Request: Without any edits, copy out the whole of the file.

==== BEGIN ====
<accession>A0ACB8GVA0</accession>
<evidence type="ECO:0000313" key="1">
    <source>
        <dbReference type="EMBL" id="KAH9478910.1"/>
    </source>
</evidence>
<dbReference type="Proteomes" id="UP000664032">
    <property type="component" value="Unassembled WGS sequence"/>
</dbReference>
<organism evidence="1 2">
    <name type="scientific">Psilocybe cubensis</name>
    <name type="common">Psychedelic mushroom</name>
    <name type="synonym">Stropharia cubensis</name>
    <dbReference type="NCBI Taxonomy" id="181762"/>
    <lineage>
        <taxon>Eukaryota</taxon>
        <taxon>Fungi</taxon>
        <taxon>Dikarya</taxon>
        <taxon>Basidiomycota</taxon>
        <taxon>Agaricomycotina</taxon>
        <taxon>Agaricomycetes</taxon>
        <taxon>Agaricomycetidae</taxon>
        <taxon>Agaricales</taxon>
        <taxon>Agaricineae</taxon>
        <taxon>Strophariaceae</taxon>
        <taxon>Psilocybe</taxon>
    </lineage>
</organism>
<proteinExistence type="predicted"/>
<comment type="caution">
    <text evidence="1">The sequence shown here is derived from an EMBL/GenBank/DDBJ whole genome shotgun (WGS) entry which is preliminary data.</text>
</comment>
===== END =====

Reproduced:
<accession>A0ACB8GVA0</accession>
<evidence type="ECO:0000313" key="1">
    <source>
        <dbReference type="EMBL" id="KAH9478910.1"/>
    </source>
</evidence>
<dbReference type="Proteomes" id="UP000664032">
    <property type="component" value="Unassembled WGS sequence"/>
</dbReference>
<organism evidence="1 2">
    <name type="scientific">Psilocybe cubensis</name>
    <name type="common">Psychedelic mushroom</name>
    <name type="synonym">Stropharia cubensis</name>
    <dbReference type="NCBI Taxonomy" id="181762"/>
    <lineage>
        <taxon>Eukaryota</taxon>
        <taxon>Fungi</taxon>
        <taxon>Dikarya</taxon>
        <taxon>Basidiomycota</taxon>
        <taxon>Agaricomycotina</taxon>
        <taxon>Agaricomycetes</taxon>
        <taxon>Agaricomycetidae</taxon>
        <taxon>Agaricales</taxon>
        <taxon>Agaricineae</taxon>
        <taxon>Strophariaceae</taxon>
        <taxon>Psilocybe</taxon>
    </lineage>
</organism>
<proteinExistence type="predicted"/>
<comment type="caution">
    <text evidence="1">The sequence shown here is derived from an EMBL/GenBank/DDBJ whole genome shotgun (WGS) entry which is preliminary data.</text>
</comment>